If

    • someone is seriously injured or in need of urgent medical help,
    • your life or property is threatened,
    • you have just witnessed a serious accident or crime,

    then this should be reported straight away to give you the assistance you need. Call 000.

    If someone is threatening self-harm or suicide, take them to hospital or call 000 for help

  • Q
    Question: Where can I go for more information?
    A
    Answer:

    If you need more information or would like to learn more about how you can help someone at risk of violent extremism, please contact us on 1800 875 204.

    You can find local services in NSW to support yourself or people you know online using HSNet.  HSNet is a free website available to anyone looking for a service in NSW.

    For additional services that you can go to for help, please see the ‘additional services’ section.

  • Q
    Question: Can someone receive counselling if they don’t speak English?
    A
    Answer:

    Yes, counselling is available to people whose first language is not English.

    To initiate counselling, a caller should (if possible) advise on their preferred language. The counsellor will then place the caller on hold and contact the Translating and Interpreting Service (TIS). The counsellor will then reconnect with the caller and the interpreter in a conference call.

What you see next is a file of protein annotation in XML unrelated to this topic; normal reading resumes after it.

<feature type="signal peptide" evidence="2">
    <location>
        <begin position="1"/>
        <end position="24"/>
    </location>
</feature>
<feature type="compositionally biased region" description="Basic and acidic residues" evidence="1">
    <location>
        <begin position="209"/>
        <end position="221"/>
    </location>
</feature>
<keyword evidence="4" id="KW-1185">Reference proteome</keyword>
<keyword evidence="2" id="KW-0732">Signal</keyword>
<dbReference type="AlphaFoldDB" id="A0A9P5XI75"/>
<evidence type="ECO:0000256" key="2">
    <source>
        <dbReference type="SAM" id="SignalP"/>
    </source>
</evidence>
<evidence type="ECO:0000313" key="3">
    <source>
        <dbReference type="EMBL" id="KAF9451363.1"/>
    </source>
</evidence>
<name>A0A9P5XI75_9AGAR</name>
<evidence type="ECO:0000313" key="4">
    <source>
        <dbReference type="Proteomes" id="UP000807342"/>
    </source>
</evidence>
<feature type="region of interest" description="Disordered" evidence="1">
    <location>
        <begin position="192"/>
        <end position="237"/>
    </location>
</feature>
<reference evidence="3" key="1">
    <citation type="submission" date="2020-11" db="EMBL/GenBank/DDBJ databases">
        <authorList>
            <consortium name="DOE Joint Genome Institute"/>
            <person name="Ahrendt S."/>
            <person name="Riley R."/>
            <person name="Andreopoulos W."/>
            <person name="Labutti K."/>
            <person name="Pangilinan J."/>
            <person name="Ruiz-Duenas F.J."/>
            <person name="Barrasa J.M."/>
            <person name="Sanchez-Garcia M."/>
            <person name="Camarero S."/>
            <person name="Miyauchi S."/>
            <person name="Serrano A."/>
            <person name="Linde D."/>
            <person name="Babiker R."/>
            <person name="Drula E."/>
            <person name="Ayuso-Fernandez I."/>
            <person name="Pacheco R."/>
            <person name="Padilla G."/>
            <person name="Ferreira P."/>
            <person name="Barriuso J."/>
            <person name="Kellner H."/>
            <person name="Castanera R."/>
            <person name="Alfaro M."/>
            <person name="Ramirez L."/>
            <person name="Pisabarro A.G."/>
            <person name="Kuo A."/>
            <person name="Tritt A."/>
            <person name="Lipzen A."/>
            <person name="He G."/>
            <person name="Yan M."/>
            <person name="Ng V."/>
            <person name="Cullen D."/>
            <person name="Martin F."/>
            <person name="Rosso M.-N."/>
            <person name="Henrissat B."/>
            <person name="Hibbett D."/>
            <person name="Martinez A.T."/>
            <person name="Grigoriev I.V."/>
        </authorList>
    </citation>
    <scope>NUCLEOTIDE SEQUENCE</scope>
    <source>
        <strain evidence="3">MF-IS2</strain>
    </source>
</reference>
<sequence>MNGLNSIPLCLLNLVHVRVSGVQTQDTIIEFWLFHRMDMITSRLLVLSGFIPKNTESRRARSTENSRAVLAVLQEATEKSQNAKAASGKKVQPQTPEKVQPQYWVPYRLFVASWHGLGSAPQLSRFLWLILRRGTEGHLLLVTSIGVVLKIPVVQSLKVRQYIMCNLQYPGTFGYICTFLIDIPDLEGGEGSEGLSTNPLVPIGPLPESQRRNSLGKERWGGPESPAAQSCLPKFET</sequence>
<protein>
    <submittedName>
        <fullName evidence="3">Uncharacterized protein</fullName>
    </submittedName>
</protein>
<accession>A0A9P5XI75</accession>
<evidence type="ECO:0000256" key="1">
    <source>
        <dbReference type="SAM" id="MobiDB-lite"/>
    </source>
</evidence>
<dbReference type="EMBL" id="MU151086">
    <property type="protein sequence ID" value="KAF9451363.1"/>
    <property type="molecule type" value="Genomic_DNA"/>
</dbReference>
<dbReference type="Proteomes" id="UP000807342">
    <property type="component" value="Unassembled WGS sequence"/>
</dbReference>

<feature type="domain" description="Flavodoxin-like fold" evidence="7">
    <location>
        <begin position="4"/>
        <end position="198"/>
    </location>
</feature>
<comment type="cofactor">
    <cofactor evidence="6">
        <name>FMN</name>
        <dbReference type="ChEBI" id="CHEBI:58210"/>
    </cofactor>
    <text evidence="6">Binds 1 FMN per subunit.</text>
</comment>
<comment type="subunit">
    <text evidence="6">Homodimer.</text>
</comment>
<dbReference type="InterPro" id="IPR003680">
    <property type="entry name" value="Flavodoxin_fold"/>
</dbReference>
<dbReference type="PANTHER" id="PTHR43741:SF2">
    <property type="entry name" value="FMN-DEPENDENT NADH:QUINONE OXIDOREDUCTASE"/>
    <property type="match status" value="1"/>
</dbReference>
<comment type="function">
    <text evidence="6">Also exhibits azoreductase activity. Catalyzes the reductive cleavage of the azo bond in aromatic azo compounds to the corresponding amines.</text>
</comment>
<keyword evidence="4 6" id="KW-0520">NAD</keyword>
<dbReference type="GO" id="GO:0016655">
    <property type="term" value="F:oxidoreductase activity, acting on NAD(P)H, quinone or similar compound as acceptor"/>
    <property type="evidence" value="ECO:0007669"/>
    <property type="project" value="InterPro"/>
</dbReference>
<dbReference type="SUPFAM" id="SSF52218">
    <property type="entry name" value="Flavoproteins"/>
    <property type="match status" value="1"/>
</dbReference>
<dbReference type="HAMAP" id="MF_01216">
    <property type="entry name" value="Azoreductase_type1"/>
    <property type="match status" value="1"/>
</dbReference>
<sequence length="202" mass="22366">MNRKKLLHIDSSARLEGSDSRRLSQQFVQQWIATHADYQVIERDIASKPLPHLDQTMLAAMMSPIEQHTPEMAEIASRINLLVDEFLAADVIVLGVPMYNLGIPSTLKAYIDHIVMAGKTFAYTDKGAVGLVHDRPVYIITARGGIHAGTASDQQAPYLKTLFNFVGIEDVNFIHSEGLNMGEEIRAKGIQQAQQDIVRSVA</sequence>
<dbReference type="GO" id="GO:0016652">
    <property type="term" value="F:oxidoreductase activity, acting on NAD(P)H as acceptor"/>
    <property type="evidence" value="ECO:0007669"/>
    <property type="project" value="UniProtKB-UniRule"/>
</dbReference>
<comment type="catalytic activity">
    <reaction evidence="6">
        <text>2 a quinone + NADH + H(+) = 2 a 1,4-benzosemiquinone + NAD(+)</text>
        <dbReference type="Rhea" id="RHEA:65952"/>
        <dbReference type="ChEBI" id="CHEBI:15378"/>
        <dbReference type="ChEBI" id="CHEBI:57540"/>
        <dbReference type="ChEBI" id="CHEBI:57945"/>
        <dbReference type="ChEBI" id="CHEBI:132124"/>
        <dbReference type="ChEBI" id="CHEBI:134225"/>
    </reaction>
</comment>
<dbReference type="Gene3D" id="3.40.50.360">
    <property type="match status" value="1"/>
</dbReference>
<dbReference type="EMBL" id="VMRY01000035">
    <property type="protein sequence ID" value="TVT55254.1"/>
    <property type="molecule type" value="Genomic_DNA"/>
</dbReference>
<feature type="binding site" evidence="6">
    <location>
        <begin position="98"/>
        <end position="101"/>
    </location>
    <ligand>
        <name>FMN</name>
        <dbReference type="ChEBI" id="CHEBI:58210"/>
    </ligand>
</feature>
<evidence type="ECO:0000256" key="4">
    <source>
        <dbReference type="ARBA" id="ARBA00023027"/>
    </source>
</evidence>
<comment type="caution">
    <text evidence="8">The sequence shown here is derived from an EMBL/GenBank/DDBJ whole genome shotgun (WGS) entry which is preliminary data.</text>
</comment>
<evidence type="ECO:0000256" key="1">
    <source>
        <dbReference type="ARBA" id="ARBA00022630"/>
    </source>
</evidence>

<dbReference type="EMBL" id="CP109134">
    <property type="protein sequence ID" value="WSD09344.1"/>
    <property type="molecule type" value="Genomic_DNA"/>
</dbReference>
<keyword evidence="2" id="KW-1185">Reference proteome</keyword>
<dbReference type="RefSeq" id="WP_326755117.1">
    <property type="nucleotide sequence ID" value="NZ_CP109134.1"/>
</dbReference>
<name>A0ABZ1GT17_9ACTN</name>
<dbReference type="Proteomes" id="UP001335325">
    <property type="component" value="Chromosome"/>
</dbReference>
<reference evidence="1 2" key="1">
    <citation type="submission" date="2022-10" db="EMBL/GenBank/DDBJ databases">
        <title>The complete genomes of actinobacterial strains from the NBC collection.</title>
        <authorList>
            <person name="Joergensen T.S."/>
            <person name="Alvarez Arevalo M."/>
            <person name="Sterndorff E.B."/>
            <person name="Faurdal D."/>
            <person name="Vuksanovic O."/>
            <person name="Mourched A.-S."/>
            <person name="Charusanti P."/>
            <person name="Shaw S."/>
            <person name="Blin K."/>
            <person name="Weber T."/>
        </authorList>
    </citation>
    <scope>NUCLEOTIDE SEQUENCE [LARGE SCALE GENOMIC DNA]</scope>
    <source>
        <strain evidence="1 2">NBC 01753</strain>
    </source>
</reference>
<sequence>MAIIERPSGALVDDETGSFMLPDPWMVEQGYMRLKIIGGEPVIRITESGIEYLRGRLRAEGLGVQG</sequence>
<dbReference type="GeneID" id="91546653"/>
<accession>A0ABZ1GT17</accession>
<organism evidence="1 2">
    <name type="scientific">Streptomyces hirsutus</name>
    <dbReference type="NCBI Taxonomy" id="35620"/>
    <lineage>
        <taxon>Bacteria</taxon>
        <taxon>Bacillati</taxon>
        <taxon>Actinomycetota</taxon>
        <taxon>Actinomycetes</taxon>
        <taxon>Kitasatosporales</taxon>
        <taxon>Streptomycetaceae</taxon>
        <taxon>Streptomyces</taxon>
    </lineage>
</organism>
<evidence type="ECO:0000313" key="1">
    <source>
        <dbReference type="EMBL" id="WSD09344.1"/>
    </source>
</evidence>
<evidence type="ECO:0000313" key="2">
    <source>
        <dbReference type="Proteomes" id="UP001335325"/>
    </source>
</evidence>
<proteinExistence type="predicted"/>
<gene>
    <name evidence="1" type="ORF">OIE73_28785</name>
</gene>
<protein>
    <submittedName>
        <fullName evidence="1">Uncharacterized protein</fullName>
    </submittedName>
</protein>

Alternatively, someone can contact the interpreter first, who can then call the counselling service to begin the session.

    Counselling is most effective when the counsellor and caller can communicate as honestly as possible. While we acknowledge that this could sometimes feel awkward when a translator is involved, we encourage you to be as open as you can in order to get the most out of counselling. TIS officers are bound by privacy legislation to protect clients’ rights. The usual risk assessments and ethics of counselling apply.

  • Q
    Question: Can I use the National Relay Service?
    A
    Answer:

    Yes, our counsellors are experienced in working with clients through the National Relay Service (NRS). They will work with the relay officer to provide counselling and are conscious of obstacles facing people with a disability. They will use a person-centred, strength-based approach to suit their needs.

    A counsellor will work to get the most out of the session by communicating as openly and directly as possible, almost as if the relay officer is not involved.

    NRS officers are bound by privacy legislation to protect clients’ rights. The usual risk assessments and ethics of counselling apply.

Step Together offers free professional telephone and online counselling 7am to 9pm, seven days a week .

Get support now by selecting one of our counselling options below.